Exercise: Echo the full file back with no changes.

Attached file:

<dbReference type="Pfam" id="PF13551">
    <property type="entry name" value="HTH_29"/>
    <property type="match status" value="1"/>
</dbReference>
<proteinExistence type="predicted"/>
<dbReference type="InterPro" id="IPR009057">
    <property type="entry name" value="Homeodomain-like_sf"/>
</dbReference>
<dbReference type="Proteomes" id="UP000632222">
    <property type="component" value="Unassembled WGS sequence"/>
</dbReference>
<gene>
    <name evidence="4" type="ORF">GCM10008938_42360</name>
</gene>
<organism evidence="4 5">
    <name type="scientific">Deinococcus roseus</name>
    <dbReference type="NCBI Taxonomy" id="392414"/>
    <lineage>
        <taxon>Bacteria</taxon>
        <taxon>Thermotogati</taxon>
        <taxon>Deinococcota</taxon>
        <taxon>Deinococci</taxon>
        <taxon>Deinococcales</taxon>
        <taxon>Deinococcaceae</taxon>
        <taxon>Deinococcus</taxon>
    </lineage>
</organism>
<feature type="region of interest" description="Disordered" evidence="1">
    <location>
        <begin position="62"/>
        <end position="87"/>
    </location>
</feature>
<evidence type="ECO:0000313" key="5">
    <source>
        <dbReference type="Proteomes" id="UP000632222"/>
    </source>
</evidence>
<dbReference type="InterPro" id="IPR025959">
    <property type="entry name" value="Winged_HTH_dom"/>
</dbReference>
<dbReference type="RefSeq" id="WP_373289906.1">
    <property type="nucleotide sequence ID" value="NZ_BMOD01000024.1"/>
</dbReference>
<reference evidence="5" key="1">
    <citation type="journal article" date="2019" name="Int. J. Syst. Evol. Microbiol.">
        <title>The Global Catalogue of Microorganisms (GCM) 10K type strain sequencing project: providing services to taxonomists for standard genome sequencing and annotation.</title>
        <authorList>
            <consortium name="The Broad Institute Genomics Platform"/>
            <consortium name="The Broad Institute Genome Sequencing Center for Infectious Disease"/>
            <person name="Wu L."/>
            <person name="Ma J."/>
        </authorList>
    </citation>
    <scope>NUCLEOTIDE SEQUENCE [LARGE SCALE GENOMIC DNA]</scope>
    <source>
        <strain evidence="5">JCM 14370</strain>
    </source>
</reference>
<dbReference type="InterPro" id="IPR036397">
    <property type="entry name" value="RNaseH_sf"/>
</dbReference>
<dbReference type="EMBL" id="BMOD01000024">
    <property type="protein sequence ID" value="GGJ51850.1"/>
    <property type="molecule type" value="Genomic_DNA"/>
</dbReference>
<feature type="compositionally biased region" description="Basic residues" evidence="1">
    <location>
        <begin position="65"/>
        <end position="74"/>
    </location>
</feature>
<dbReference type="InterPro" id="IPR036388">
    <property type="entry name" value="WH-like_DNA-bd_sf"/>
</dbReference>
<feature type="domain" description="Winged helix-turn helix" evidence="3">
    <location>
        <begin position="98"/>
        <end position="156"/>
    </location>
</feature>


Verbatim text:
<dbReference type="Pfam" id="PF13551">
    <property type="entry name" value="HTH_29"/>
    <property type="match status" value="1"/>
</dbReference>
<proteinExistence type="predicted"/>
<dbReference type="InterPro" id="IPR009057">
    <property type="entry name" value="Homeodomain-like_sf"/>
</dbReference>
<dbReference type="Proteomes" id="UP000632222">
    <property type="component" value="Unassembled WGS sequence"/>
</dbReference>
<gene>
    <name evidence="4" type="ORF">GCM10008938_42360</name>
</gene>
<organism evidence="4 5">
    <name type="scientific">Deinococcus roseus</name>
    <dbReference type="NCBI Taxonomy" id="392414"/>
    <lineage>
        <taxon>Bacteria</taxon>
        <taxon>Thermotogati</taxon>
        <taxon>Deinococcota</taxon>
        <taxon>Deinococci</taxon>
        <taxon>Deinococcales</taxon>
        <taxon>Deinococcaceae</taxon>
        <taxon>Deinococcus</taxon>
    </lineage>
</organism>
<feature type="region of interest" description="Disordered" evidence="1">
    <location>
        <begin position="62"/>
        <end position="87"/>
    </location>
</feature>
<evidence type="ECO:0000313" key="5">
    <source>
        <dbReference type="Proteomes" id="UP000632222"/>
    </source>
</evidence>
<dbReference type="InterPro" id="IPR025959">
    <property type="entry name" value="Winged_HTH_dom"/>
</dbReference>
<dbReference type="RefSeq" id="WP_373289906.1">
    <property type="nucleotide sequence ID" value="NZ_BMOD01000024.1"/>
</dbReference>
<reference evidence="5" key="1">
    <citation type="journal article" date="2019" name="Int. J. Syst. Evol. Microbiol.">
        <title>The Global Catalogue of Microorganisms (GCM) 10K type strain sequencing project: providing services to taxonomists for standard genome sequencing and annotation.</title>
        <authorList>
            <consortium name="The Broad Institute Genomics Platform"/>
            <consortium name="The Broad Institute Genome Sequencing Center for Infectious Disease"/>
            <person name="Wu L."/>
            <person name="Ma J."/>
        </authorList>
    </citation>
    <scope>NUCLEOTIDE SEQUENCE [LARGE SCALE GENOMIC DNA]</scope>
    <source>
        <strain evidence="5">JCM 14370</strain>
    </source>
</reference>
<dbReference type="InterPro" id="IPR036397">
    <property type="entry name" value="RNaseH_sf"/>
</dbReference>
<dbReference type="EMBL" id="BMOD01000024">
    <property type="protein sequence ID" value="GGJ51850.1"/>
    <property type="molecule type" value="Genomic_DNA"/>
</dbReference>
<feature type="compositionally biased region" description="Basic residues" evidence="1">
    <location>
        <begin position="65"/>
        <end position="74"/>
    </location>
</feature>
<dbReference type="InterPro" id="IPR036388">
    <property type="entry name" value="WH-like_DNA-bd_sf"/>
</dbReference>
<feature type="domain" description="Winged helix-turn helix" evidence="3">
    <location>
        <begin position="98"/>
        <end position="156"/>
    </location>
</feature>